To Bot or Not to Bot? That’s More than a Technical Question
August 3, 2018
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- To Bot or Not to Bot? That’s More than a Technical Question
Technology has empowered real estate agents in remarkable ways in the last couple of decades. One of the hottest innovations for agent websites is bots.
What’s a bot? Short for robot, a bot is a software program that can execute commands, such as reply to messages, or perform routine tasks, typically automatically. For agent websites, chatbots are used to conduct a text conversation when someone visits your site. A popup is deployed inviting any questions a website user may have.
Chatbots are designed to convincingly mirror human conversation and often use artificial intelligence to offer answers to website visitor questions. When a visitor submits a question, the bot then determines what it believes the correct response should be and returns the answer in a conversational style text, just like a real person. If all goes as planned, your website visitor’s question is answered, and they have a great experience using your site as a result.
Bots for real estate websites
The idea behind a bot-attended website is that you don’t have time to monitor your site 24-7. The majority of agents also can’t afford to hire a customer service staff to monitor their websites around the clock. But if they could, they would be able to offer visitors live assistance, answering any questions they may have immediately.
Not only could a service like this on your website potentially provide potential customers a great experience, but it could do something potentially even more valuable for you: help turn those prospective customers into clients. At the very least, this service would likely increase your ability to capture website visitor contact information and build your database.
Chatbots can be great
Bot technology is getting better and better every day. The best thing about artificial intelligence is that it keeps getting smarter: it learns and therefore improves over time. Bot conversation performance today is a lot better today than just a year ago.
An example of how developers are advancing this technology is Amazon’s fantastic program called the Alexa Prize. It’s a $3.5 million university challenge with teams creating “socialbots” that will have long conversations with humans on a range of current events and topics including entertainment, sports, politics, technology, and fashion. Efforts like these are expected to help advance chatbot technology enormously.
Plus, the use of bots is expanding. You can use bots not only on your websites, but your business Facebook Page and even your Twitter account. Bots can not only begin a conversation with a potential contact, but the bot will work to develop the prospect to the point where you can take over the live discussion. Bots can help prospects search the MLS, take messages for you, and even share current market performance data with your customers.
Bots can be very helpful in qualifying your leads, helping to determine which prospects are the ones that need – and want – your help right away. One of the biggest challenges real estate agents face is being able to provide timely responses to their clients because the emails and texts come at all times of the day and night. Chatbots could solve this problem because they provide an immediate response.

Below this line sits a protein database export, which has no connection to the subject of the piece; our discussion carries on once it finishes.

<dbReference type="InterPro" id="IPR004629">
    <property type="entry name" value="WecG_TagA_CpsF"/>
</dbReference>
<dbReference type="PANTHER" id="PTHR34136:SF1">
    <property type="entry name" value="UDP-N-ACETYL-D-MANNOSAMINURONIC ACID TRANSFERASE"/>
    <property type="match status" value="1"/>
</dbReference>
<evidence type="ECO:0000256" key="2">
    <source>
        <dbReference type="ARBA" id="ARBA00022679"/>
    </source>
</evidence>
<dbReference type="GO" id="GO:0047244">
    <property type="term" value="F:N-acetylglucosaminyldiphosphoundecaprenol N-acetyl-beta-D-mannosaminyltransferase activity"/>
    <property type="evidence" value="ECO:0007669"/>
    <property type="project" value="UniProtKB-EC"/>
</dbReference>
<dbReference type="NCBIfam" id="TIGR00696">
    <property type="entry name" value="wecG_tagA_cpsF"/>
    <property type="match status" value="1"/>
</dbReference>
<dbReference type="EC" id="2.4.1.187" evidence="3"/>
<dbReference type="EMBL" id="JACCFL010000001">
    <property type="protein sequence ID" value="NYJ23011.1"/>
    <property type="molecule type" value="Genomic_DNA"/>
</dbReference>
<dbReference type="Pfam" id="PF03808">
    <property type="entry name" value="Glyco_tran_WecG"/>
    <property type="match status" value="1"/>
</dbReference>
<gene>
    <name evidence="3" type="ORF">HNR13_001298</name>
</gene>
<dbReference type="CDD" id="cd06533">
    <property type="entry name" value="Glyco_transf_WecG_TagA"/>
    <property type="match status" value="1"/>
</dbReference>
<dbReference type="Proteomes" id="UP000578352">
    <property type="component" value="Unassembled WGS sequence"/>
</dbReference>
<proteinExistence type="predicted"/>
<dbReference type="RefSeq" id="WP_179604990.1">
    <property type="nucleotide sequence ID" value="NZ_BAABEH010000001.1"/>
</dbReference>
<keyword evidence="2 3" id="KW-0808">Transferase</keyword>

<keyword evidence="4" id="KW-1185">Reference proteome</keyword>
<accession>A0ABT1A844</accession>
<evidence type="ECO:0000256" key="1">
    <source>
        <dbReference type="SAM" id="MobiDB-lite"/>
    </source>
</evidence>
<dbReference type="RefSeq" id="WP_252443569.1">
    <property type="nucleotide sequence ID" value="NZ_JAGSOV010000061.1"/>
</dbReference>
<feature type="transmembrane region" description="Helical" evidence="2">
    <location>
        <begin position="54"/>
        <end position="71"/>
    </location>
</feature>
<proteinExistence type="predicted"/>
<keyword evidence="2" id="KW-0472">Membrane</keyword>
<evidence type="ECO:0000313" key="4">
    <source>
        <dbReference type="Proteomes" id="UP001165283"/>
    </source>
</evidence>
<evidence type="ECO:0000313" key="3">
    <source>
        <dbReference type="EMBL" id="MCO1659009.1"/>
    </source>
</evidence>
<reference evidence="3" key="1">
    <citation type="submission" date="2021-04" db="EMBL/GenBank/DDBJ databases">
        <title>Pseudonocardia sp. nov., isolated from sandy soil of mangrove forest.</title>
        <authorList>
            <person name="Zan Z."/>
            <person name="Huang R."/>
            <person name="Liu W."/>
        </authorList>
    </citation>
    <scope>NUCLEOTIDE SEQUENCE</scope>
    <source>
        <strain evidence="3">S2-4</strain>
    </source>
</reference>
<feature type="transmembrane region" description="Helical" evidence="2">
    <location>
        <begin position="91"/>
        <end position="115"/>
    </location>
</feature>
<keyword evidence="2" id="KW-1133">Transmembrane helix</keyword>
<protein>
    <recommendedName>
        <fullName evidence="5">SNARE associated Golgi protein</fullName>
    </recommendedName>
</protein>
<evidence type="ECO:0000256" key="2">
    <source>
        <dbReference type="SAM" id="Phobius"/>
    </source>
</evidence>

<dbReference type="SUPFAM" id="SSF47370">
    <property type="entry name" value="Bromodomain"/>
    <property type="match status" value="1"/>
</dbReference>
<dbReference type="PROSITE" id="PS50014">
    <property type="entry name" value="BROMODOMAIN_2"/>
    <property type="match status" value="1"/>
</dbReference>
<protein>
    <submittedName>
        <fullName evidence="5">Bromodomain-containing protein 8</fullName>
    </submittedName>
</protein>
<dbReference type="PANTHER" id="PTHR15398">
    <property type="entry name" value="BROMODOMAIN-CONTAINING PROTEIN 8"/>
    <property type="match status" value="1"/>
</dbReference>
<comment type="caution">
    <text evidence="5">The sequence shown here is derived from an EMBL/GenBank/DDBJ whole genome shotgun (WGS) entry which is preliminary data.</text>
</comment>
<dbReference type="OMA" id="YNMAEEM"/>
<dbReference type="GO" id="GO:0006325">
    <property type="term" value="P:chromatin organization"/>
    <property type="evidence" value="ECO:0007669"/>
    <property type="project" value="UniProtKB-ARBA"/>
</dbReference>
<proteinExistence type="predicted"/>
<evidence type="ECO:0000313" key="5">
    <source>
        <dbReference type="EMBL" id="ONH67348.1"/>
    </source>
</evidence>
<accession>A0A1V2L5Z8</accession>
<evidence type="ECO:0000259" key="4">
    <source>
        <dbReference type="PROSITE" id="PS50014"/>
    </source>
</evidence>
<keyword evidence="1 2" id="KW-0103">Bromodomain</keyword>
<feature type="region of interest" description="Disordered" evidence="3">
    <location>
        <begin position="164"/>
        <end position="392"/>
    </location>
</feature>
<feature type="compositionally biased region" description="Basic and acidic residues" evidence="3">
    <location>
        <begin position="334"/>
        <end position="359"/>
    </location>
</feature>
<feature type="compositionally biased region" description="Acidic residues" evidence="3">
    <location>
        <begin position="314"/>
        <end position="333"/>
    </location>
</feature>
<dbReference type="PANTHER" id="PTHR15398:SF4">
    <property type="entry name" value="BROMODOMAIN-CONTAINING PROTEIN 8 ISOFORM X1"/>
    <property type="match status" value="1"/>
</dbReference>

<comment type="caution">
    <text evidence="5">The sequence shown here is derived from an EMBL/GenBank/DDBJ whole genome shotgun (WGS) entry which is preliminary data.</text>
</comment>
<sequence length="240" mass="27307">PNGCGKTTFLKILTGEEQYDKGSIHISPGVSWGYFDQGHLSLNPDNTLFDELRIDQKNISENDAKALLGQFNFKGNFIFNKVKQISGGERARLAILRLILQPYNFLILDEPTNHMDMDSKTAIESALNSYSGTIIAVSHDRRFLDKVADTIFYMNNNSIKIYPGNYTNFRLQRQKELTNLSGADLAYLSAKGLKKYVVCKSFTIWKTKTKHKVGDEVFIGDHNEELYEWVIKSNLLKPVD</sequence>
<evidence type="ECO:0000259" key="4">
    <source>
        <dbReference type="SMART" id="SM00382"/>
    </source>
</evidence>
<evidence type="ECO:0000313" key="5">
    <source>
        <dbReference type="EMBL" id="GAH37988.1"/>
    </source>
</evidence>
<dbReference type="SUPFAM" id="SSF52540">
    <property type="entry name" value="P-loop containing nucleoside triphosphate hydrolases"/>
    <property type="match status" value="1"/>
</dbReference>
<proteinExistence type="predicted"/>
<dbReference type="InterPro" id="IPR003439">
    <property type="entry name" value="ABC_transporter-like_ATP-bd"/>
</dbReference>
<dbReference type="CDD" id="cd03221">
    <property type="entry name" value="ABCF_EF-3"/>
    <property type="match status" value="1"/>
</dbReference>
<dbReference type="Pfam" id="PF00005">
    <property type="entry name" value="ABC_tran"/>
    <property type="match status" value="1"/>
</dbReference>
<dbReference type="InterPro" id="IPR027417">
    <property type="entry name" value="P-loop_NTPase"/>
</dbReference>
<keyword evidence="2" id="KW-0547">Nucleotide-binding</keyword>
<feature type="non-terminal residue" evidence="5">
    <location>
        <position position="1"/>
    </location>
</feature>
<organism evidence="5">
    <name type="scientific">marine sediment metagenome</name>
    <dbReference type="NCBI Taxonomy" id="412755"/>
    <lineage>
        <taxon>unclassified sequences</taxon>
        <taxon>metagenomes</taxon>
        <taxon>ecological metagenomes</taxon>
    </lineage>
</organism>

And Chatbots can be bad
But there can be a real downside to bots that every agent has to consider before deploying a bot service on their site or social media platforms. And that’s when bots go bad: when the automated conversation does not work out for the potential customer.
The most significant problems with bots on real estate agents’ websites tend to be related to one of two things: either lack of transparency or technology vendors who overpromise.
Here’s the thing: for a chatbot to work correctly, the consumer must a) know that they are talking to a bot; transparency is non-negotiable because trust is everything in real estate; b) a chatbot must deliver value to the consumer. As soon as the conversation no longer provides value, the consumer abandons the bot and the conversation.
That’s a pretty significant risk to take for a transaction as big as a house. If you are purchasing a book, or a pair of shoes or making a flight arrangement, we are talking tens to hundreds of dollars, thousands at most. But for most people, shopping for a house is the biggest buy of their lives and could mean tens or hundreds of thousands to millions of dollars’ worth of investment.
The human factor
In the end, the decision to use a chatbot is a very personal one for an agent and their business model. The technology firms offering bots say agents using their services report increasing their business significantly because of the leads they capture and no longer lose.
But agents who are 100 percent consumer-centric need to thoroughly test any new technology that is going to interact with their clients, like a chatbot. Agents need to make sure they experience what their clients and potential clients experience before they buy.
Right now, that’s the challenge. No technology is perfect, just like us humans. But we have some things bots do not have – at least not yet: empathy and the ability to better determine the nuances in language, the subtle hidden meaning in words and play on words. And let’s face it, who is a potential client today going to trust more: a bot or a real live human being?